With a Republican controlled Senate and a Republican controlled House, it appears likely that the Elementary and Secondary Education Act (ESEA), first enacted in 1965 and re-authorized as the No Child Left Behind Act (NCLB) in 2001, may finally again be re-authorized. Sen. Lamar Alexander, chairman of the Senate Health, Education, Labor and Pensions Committee (HELP) and Representative John Kline of the House Education and the Workforce Committee have both released new versions of the bill for consideration in this Congress. But because these bills appear to be watering down many of the accountability provisions of NCLB and lowering expectations for students, civil rights groups and advocacy groups are very concerned about the effect of these bills on disadvantaged students or those with special needs.
Re-authorization of NCLB is overdue; although its various provisions remain in effect, the bill itself expired in 2007. The Obama administration has provided waivers to states to release them from the most onerous testing requirement provisions of the bill. To date, some 42 states have availed themselves of these waivers, leaving Representative Kline to declare, “We’re in the intolerable position of the secretary of education writing and implementing education policy for the country.”
Both the Republican Senate and House versions attempt to wrest control of education from the Federal government back to the states, where they feel it rightly belongs. From the get go, NCLB deferred to the states, saying “nothing contained in this Act shall be construed to authorize any department, agency, officer, or employee of the United States to exercise any direction, supervision, or control over the curriculum, program of instruction, administration, or personnel of any educational institution or school system.” Despite this language, the Republicans claim that NCLB and other federal mandates have turned the Department of Education into nothing more than a “national school board.”
Thus, the language in the Alexander proposal goes even further: “Nothing in this subsection shall be construed to permit the secretary to establish any criterion that specifies, defines, or prescribes the standards or measures that state or local educational agencies use to establish, implement, or improve state standards; assessments, state accountability systems; systems that measure student academic growth; measures of other academic indicators, teacher, principal, or other school leader evaluation systems; or indicators of teacher, principal, or other school leader effectiveness.” Laments democratic Senator Elizabeth Warren of the proposed Senate bill: “The Education Department would become nothing more than a bank.” She says, “As I read the Republican draft proposal, all a state would have to do to get federal dollars is to submit a plan with a bunch of promises, with no proof that the promises were ever kept . . . and the Department of Education would lose any meaningful tools to make sure that the states actually followed through on this.”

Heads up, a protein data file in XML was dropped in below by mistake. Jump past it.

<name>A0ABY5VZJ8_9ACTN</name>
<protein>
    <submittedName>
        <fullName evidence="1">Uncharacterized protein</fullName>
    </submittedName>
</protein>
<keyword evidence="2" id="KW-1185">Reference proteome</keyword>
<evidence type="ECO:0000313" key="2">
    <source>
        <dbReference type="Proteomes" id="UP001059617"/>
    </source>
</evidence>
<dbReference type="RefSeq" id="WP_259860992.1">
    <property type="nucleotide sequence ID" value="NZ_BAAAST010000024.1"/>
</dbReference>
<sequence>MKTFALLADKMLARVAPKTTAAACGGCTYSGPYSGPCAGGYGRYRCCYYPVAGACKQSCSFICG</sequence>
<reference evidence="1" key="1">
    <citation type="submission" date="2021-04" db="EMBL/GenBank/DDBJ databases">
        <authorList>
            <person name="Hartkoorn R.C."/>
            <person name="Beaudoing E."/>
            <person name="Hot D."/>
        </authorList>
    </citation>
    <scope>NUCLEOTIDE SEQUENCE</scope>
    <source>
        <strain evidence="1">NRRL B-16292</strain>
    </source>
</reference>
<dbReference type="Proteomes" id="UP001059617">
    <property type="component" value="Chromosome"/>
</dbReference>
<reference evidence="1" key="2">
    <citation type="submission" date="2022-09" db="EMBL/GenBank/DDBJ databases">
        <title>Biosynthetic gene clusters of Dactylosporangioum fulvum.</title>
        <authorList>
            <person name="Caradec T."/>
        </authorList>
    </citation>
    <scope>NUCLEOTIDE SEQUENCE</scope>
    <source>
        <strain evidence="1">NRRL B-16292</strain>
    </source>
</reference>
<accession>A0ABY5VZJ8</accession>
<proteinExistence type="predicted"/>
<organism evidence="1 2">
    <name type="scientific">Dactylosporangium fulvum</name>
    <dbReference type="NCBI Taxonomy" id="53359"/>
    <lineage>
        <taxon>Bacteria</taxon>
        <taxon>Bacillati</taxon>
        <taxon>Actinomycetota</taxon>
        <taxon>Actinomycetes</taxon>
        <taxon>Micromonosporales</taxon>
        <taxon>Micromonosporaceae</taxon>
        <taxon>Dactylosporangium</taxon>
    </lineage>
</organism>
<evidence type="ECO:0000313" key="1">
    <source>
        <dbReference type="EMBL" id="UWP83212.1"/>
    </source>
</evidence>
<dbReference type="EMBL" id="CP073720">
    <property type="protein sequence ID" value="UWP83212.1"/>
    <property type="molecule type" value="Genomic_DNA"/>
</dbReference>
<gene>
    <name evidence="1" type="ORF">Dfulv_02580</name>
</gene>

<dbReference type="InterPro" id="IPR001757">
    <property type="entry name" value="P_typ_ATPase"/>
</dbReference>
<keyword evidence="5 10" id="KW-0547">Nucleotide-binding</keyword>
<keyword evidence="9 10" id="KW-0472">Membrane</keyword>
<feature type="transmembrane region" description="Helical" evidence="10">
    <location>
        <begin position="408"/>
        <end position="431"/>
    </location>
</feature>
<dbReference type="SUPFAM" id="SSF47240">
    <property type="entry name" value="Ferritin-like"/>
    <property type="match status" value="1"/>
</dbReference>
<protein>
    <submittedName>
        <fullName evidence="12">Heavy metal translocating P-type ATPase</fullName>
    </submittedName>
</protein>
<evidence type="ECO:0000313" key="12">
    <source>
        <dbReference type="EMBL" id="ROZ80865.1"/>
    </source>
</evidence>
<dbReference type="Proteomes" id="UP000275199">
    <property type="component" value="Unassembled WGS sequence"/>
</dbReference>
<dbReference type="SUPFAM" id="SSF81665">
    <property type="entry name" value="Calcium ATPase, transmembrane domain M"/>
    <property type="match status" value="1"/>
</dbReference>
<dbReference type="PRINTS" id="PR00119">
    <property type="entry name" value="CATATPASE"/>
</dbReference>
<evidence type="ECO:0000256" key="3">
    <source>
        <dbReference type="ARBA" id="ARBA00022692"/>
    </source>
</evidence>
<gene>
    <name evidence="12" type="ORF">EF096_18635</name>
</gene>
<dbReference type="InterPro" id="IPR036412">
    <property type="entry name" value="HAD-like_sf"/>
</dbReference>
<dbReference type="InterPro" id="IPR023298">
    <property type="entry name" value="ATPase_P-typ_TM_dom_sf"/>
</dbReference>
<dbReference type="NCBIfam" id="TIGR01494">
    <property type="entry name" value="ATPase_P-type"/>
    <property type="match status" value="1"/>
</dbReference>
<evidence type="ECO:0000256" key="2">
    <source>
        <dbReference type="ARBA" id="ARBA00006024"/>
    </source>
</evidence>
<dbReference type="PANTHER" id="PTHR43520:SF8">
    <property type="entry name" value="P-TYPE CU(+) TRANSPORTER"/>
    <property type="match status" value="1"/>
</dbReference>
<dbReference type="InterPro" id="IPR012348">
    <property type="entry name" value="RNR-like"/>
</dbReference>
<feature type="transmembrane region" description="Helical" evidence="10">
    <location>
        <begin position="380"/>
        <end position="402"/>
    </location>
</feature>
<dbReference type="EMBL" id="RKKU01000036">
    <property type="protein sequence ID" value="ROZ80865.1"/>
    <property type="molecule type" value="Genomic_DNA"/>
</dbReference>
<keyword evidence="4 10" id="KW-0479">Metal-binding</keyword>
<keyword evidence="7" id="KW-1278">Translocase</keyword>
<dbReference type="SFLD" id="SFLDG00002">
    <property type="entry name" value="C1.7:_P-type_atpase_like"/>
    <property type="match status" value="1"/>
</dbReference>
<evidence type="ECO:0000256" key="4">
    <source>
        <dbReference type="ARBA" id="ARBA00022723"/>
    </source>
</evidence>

Student advocacy groups believe that such accountability is absolutely essential. COPAA--the Council of Parents, Attorneys, and Advocates--states, “We are gravely concerned about Chairman Alexander’s ESEA discussion draft, due to its complete dismantling of accountability for the outcomes and improvement of all students, including students with disabilities. The bill lacks any mechanism for ensuring that students not making gains will be given any targeted intervention and support when they are failing meet state standards.” COPAA is one of more than 25 civil rights groups and education advocates who have released principles for re-authorization of ESEA entitled, “The Federal Role Must be Honored and Maintained.”
The groups are concerned about additional components of the proposed Senate bill, including elimination of the Federal Maintenance of Effort portion, which would provide districts with more flexibility in how they fund their programs, and the enabling of portability of Title I funds, which would allow funds allocated to poor performing schools to follow its students to other schools they choose to attend. Advocates believe that these provisions will prove damaging to disadvantaged students.
The Republican Senate and House draft bills place a different weight on the importance of testing, which is a crucial element of NCLB. The proposed House bill maintains the need for annual testing through grades 3 to 8 and once in high school, as does NCLB. But by removing the annual yearly progress component, some of the “angst” associated with annual testing will be reduced. The Senate bill offers two test options for states: either maintain the current annual testing schedule, or develop new ways to assess students, by either testing in grade spans, evaluating student portfolios, or administering competency-based tests. These choices have been characterized as a sort of “choose your own testing adventure option.”
Both Republicans and Democrats can agree that NCLB, which was written to provide transparency about the progress of at-risk students, needs serious re-tooling. However, we must be careful to not throw out the baby with the proverbial bathwater. The Republican insistence on transferring educational oversight from the federal government to the states fails to recognize, as stated by Secretary of Education Arne Duncan, that “history shows that, without some kind of accountability, states and districts do not always meet the needs of the most vulnerable students.” Republicans, as well as Democrats in Congress, talk about bi-partisanship cooperation. Please monitor this rapidly evolving legislative debate to ensure that the needs of these “most vulnerable” students are met in any reiteration of NCLB.